I wore mostly KUIU clothes and KUIU Yukon rain gear. I wouldn't want anything less as far as rain gear for riding horses through brush. I messed up and left my KUIU Attack pants at home and packed the fleece lined KUIU Guide pants by mistake but that turned out okay since we had some really cold, wet, windy days. I could've easily gotten by with the Attack pants and long johns though. I also wore KUIU Tiburon pants a few days that started out warm (it was nearly 90 when I arrived in base camp) and pulled on my rain pants if it got windy or cold.
Captivating story/pictures and beautiful ram! Awesome! Thanks for sharing!
What a great story! Thanks for sharing!
Wonderful story and what a hunt! Congratulations and thanks for sharing!
What a fantastic hunt. The pictures and your words really captured the spirit. A great read.
Fantastic hunt and write-up Scott! Congrats and I'm so happy for you. The smile on your face says it all.
Great Story! Congratulations! Mike
Great hunt! Great Pictures! Great Story! Awesome Ram! Congrats!
CONGRATS SCOTT! Lawson takes another one. Excellent story. I see that Huey is still doing well. Did he help pack your ram out? He sure saved my back when I was up there.
Thanks for sharing that hunt and story, Congrats
Thanks for taking us along on your great adventure. One of the best reports I have had the pleasure of experiencing.
Huey didn't hunt with us, except one day when he broke free from Parker's watch and traveled a couple miles to find us. We didn't see a legal ram this day so it didn't have an impact. Later, he tore a toe nail completely off on the pack into our second location so he wasn't moving around much for several days after that. Great dog and it was nice to have him around so I had to get a picture of him thrown in.
Congrats on a magnificent Stone's sheep!
Awesome, awesome hunt and write up. Thank you for taking the time to share it all with us!
Fantastic write-up and hunt. Thank you so much for bringing us along. Congratulations on your ram!
My good friend Kyle is hunting with Tuchodi right now, I hope he has the same success!
Thanks for stoking the fire burning inside to hunt sheep. Amazing writeup.
What a beautiful ram, fantastic story, fantastic pics!
Thanks so much for bringing it all to us and a huge congrats!
Just incredible, even had you not killed the sheep. What an adventure!!
THANK YOU for sharing this with us!!! CONGRATULATIONS on a true trophy, on sticking with it, and having both the mental and physical toughness to pull this off! I tip my bowhunting cap to you!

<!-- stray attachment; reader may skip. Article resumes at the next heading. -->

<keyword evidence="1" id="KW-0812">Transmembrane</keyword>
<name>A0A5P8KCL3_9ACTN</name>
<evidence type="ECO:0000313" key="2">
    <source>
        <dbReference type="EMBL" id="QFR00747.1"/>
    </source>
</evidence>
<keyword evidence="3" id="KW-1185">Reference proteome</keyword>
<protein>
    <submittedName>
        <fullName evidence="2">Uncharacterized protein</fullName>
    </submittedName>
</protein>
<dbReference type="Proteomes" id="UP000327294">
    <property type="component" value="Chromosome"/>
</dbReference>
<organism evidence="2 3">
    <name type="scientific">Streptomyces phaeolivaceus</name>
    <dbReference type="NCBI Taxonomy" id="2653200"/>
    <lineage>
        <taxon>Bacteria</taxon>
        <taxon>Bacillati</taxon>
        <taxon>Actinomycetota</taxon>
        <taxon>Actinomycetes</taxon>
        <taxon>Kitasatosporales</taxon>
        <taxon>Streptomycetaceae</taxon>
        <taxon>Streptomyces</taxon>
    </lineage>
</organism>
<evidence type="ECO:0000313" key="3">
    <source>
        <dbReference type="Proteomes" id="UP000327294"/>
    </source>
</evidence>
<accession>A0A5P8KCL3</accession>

Congrats!! I'm not sure whatever words I use to describe the hunt are sufficient-
What an adventure, once in a lifetime hunt for a few of us, hunting remote country that most hunters will never see, what a super archery trophy, a great ram, unbelievable, awesome, epic!
I liked the look and age on Grandpa, but really love the look of Twister! A great older flaring out Stone still with his lamb tips.
You were really into the rams with multiple encounters/ opportunities on rams! Yes you picked a great outfitter and guide!
(Just wondering- Is the outfitter or guide planning another ram hunt this season back into this country to take another ram out of there?)
Awesome...incredible....epic....none of em seem adequate to describe your story. Thanks so much for taking the time to share! Big time congrats! I hunted with Tuchodi several years ago and they're top notch for sure. I'll be back with them one day for stone and boy did you whet my appetite! You da man Tilz!
I got word today that Grandpa was killed by a bowhunter. If we're lucky details and pictures will follow.
Out-freaking-standing my friend.
Those pictures are simply amazing, what an adventure!
Great read and pictures. congrats and thanks for taking the time to write it up
Yes an unreal amount of fantastic pics shared here!!
Plz tell us more about Grandpa if you can.
What an adventure. Thanks for taking us along on your journey. Very well done!
Congrats and thanks for taking us along with the story!
Congrats Tilzbow on an awesome hunt and trophy! I occasionally glance at Bowsite, but have never ever felt compelled to register and join a conversation.......till now. See, I'm sitting in the Edmonton airport on the way home from Tuchodi River Outfitters right now. And to do my best Paul Harvey impersonation........"And now, the rest of the story". I just completed an extremely physical, emotional, and rewarding stone sheep hunt there. (BTW Tilzbow's sheep's horns are more impressive in person) My guide was Josh Johnson and he too was top notch! (I hunted with Lawson a few years back, best guy ever) I was under 100 yards of legal rams for 5 days straight (days 7-11 of my hunt). One for the first 3 days was a heavily broomed 9 year old, the next day I was 75 yards from "Pretty Boy", and on the fith day I found myself starring down my pins at "Grandpa".
Kyle, CONGRATS! What a great old warrior! I can see the chips out of his horns! Have you estimated his age? Feel free to post up any other pics you have of your hunt!!!!